Fashion and music are inseparable. They’ve been playing off each other well before David Bowie recorded the tune “Fashion” or Duran Duran sang “Girls on Film.” With this in mind we will occasionally feature interviews with people in fashion and music that embody the qualities that we so admire. – Ford Models Blog Editor
“In the past, even with art or music, it was sometimes the mistakes that were the best. It was the mistakes that were most creative because you follow your instincts.” Few would argue with this assertion of musician and political journalist Annika Henderson, more commonly known amongst music listeners by her simplified stage name, Anika. Then again, not everyone’s musical miscues are as brilliant as Anika’s or her fellow collaborators, Portishead‘s Geoff Barrow and members of BEAK>. Such is the aesthetic kernel around which the debut album Anika is formed and according to the artist that also provokes and divides opinion in ways that pop music simply does not. Sonically confrontational, yes, rhetorically spiky, yes again, but what the album also is not is a mere stunt. In fact, through it all Anika is an earnest record keen to both shake loose speaker cabinets and conceptual moorings alike.
Late last year Peanut Butter Wolf sent me the Anika record, which was released domestically in December on his label, Stones Throw. It’s not often that an album comes with such a ringing personal endorsement, but upon first listen and subsequent review of the production credits, it all made sense. Produced by Geoff Barrow and recorded live over twelve days in collaboration with BEAK>’s Billy Fuller and Matt Williams, Anika is a collection of nine dub embellished tracks including a couple original tunes as well as several austere reinterpretations of standards by Bob Dylan, Yoko Ono, and others. In early February on the Wednesday immediately before New York Fashion Week F/W 11 I had an opportunity to sit down at the agency with Anika to discuss the album, its aesthetic choices, and her overall approach to making art.
In speaking about the album, Anika explained the fortuitous origins of the project that not only brought about the unique collaboration, but also informed the resultant music. Prior to meeting Geoff Barrow, Anika had been booking bands in Cardiff, Wales. It was in this capacity that over a period of several months Anika noticed that the type of music groups that enjoyed relative local success were the acts with the slickest photos and most MySpace plays. These outward indicators, however said very little about the actual music, which more frequently than not was staid, pop fare. This resulted in no small amount of frustration for Anika, who was all but resigned to leaving the music industry to pursue a career in journalism. In April 2010, she actually signed a one year contract with a news agency in Berlin following recording the album because she honestly thought it would not even be released. Anika could not have been more mistaken, however. What began with a phone call from a mate’s friend, Barrow, who was searching for an offbeat vocalist for his musical project, blossomed (albeit in greyscale) into the Anika record proper.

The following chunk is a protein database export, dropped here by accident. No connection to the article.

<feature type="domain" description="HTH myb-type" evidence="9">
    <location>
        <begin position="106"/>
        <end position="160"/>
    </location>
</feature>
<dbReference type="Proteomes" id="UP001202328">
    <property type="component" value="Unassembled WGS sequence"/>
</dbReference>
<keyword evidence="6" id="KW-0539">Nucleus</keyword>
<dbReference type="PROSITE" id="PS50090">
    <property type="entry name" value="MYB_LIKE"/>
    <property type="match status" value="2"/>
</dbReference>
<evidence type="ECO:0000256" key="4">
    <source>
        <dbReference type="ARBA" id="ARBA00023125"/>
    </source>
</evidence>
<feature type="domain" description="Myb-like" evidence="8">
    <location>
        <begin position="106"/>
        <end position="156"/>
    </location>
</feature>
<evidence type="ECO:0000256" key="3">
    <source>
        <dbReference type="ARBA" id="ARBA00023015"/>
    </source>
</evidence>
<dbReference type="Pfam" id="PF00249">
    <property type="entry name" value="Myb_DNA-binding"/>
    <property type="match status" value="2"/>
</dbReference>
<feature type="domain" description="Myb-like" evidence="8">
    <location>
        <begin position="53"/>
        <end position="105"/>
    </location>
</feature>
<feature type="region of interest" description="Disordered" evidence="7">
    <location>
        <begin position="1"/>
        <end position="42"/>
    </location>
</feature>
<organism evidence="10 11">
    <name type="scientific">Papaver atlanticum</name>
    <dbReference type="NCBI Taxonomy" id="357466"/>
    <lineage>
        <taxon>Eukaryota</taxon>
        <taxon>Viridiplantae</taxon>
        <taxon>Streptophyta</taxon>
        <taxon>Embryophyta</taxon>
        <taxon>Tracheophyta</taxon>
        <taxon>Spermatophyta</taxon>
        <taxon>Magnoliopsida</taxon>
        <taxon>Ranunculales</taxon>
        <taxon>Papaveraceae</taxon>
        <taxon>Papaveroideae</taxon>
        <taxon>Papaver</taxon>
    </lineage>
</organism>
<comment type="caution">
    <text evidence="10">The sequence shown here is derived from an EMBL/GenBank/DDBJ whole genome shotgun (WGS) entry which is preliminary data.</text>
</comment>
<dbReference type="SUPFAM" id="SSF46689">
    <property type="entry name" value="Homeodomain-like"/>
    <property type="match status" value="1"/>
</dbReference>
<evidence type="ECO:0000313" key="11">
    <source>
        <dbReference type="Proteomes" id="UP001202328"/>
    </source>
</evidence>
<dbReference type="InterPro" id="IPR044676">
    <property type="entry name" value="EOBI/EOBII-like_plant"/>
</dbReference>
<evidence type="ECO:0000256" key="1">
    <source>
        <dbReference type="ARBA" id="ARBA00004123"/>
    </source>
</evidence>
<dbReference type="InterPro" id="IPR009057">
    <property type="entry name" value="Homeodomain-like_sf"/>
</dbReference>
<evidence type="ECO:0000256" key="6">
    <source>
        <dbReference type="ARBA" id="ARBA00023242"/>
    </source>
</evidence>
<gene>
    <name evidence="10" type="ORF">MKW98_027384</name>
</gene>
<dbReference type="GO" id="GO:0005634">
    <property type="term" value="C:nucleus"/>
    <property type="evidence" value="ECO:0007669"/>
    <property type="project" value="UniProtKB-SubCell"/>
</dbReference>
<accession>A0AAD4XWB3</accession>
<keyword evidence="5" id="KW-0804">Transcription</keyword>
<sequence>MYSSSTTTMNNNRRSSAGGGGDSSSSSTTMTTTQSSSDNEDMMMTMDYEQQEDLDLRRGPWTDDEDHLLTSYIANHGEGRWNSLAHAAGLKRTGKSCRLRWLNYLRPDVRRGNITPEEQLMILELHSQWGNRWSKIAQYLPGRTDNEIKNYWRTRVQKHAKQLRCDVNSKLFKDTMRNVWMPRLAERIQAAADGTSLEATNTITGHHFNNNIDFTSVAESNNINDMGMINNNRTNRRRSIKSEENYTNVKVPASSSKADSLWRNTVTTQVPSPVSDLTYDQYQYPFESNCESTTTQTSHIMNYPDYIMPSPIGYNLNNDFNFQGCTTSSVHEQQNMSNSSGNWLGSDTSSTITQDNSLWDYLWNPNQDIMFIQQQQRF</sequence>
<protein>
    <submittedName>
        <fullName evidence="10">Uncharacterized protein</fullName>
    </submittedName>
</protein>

The album is deliberately unpretty. To start, Barrow even went so far as to instruct photographer Clare May to make Anika look as rough as possible for the album cover portrait in black & white. A shock of white hair mostly obscures Anika’s down-turned eyes and thus declines the opportunity to sex up the packaging. The cover songs themselves are unsentimental, even cold affairs, however when juxtaposed to the originals do suggest a certain wryness that isn’t betrayed by the cover art. That it was only the third take for the most part that made the album cut means that the songs retain a raw, unpolished luster. These decisions make for a slightly imperfect product, but one that is no less compelling for its unique boldness. At the same time, however Anika maintains this album is not overly self-conscious for the simple fact that at the time of recording it had never meant to be marketed. That the album is now out in the world has made for surprises not least of which include an invariably Marmite-like reception it has received. Love it or hate it, the album at least provokes an opinion, which in the age of indifference is no mean feat. For the time being Anika is enjoying the project and looks forward to recording a second album for which work has already begun. Until then, however please enjoy this Ford Models Blog interview special with Anika.
Credits include: Publication, Ford Models Blog; Title, “Anika Interview Special”; Subject, Anika; Interview/text, Damien Neva; Video, Damien Neva; Photography, Damien Neva; Music, from Anika by Anika.